Jan 1, 2010

Soule Restaurant's Food Facts: Nutmeg

I told my daughter that this month’s Food Facts would focus on Nutmeg.
She replied, “It’s poisonous in large amounts.”


Nutmeg is the spice that puts the kick in gingerbread cookies and spice cakes. It’s delicious in pies, puddings, soufflés and cheese sauces, and even works well with tomatoes, chicken, and black beans. It’s used in some Italian sausages, Scottish Haggis and Middle Eastern Lamb dishes.

No way is it poisonous; an urban myth… I think.

The nutmeg tree is a large evergreen native to the Moluccas (the Spice Islands) and is now cultivated in the West Indies.

The tree actually produces two spices: mace and nutmeg. Nutmeg is the seed inside the fruit that grows on the tree and mace is the covering on the kernel.

The flavor of nutmeg grows weak quickly once ground.

Whole nuts, however, will remain strong indefinitely.

Rich in potassium, calcium, phosphorus and magnesium, nutmeg also has a small amount of iron, zinc, copper, manganese and selenium. It is also rich in Vitamins A, C and choline, with small amounts of thiamin, riboflavin, niacin, Vitamin B6 and folate.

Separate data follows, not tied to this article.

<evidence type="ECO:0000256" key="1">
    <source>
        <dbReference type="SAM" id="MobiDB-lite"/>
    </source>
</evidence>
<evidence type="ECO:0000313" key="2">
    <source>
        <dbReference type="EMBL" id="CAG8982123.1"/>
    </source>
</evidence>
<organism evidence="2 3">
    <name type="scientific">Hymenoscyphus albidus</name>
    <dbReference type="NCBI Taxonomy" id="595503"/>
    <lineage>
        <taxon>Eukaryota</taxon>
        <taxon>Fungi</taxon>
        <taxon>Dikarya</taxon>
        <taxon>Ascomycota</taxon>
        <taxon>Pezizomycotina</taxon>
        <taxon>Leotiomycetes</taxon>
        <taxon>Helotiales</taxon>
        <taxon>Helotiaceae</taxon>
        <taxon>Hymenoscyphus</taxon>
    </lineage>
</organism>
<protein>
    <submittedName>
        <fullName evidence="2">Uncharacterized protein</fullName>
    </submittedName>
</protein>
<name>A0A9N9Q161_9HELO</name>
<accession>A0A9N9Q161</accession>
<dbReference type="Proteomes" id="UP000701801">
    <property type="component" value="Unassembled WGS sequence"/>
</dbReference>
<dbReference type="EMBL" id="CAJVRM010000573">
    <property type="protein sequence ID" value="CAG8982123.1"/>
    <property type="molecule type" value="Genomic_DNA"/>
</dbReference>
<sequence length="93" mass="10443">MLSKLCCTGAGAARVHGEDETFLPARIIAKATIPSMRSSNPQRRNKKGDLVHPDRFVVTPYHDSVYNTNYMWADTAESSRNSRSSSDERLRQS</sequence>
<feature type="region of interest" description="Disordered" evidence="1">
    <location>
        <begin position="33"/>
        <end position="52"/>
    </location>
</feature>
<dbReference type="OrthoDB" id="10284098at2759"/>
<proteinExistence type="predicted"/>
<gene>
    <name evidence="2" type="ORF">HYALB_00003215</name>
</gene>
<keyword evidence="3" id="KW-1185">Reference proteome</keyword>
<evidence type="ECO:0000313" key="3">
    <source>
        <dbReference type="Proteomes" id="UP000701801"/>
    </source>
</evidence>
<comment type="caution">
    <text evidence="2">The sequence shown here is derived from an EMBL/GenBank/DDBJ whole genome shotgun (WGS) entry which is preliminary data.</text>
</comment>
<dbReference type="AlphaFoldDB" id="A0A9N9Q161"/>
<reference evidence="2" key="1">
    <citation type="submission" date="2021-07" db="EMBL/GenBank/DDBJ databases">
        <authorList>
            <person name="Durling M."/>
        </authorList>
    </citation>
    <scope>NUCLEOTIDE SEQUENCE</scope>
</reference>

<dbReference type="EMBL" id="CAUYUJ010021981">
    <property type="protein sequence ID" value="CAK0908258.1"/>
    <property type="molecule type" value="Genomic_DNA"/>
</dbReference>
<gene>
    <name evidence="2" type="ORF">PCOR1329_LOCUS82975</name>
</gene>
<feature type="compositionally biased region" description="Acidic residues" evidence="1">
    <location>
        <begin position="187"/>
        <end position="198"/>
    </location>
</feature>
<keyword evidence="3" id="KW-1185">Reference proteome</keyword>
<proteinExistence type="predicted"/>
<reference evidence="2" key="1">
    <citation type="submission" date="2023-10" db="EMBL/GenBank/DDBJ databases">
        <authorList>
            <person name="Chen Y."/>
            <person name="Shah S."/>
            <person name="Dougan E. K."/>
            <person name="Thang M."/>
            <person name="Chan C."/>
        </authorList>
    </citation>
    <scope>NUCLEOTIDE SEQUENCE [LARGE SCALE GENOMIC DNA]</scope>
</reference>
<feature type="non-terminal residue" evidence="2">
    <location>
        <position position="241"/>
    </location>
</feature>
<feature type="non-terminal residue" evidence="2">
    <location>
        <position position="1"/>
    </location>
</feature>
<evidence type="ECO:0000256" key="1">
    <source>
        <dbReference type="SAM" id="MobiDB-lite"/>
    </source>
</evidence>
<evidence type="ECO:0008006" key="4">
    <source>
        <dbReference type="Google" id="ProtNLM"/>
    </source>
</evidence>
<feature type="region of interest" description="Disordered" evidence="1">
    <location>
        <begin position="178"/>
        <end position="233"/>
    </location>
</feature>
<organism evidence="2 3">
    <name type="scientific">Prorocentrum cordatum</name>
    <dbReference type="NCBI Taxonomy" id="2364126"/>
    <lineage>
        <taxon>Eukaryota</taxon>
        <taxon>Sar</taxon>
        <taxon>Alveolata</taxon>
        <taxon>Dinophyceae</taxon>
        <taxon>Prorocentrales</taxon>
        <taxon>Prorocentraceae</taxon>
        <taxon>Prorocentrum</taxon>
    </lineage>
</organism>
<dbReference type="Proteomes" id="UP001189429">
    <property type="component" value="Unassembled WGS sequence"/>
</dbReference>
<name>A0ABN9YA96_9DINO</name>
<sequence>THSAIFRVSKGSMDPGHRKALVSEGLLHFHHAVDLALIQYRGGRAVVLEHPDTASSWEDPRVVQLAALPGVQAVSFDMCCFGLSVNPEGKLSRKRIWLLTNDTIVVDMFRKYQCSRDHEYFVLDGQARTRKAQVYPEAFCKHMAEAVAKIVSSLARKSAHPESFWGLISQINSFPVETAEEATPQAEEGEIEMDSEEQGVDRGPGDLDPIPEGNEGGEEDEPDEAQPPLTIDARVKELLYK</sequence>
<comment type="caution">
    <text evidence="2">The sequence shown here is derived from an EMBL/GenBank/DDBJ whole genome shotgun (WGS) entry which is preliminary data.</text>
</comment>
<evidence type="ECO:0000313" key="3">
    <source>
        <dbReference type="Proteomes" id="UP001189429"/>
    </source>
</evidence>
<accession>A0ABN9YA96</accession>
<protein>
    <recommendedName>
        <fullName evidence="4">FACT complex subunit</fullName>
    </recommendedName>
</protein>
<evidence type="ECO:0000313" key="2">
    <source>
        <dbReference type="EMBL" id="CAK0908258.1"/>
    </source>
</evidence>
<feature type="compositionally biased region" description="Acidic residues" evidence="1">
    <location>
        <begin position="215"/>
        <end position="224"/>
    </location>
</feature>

Nutmeg can reduce flatulence, aid digestion and improve the appetite, as well as treat diarrhea, vomiting and nausea. It cures stomach aches, helps to detoxify the body, reduces blood pressure, increases blood circulation and is used as a medicine for respiratory problems.

Nutmeg is also a spice that increases sexual energy and enhances fertility.

Its flavor and fragrance come from oil of myristica, which contains myristicin, a poisonous narcotic.

Myristicin can cause hallucinations, vomiting, epileptic symptoms and large dosages can cause death.

Don’t worry… a pinch or two is safe.

Who knew?

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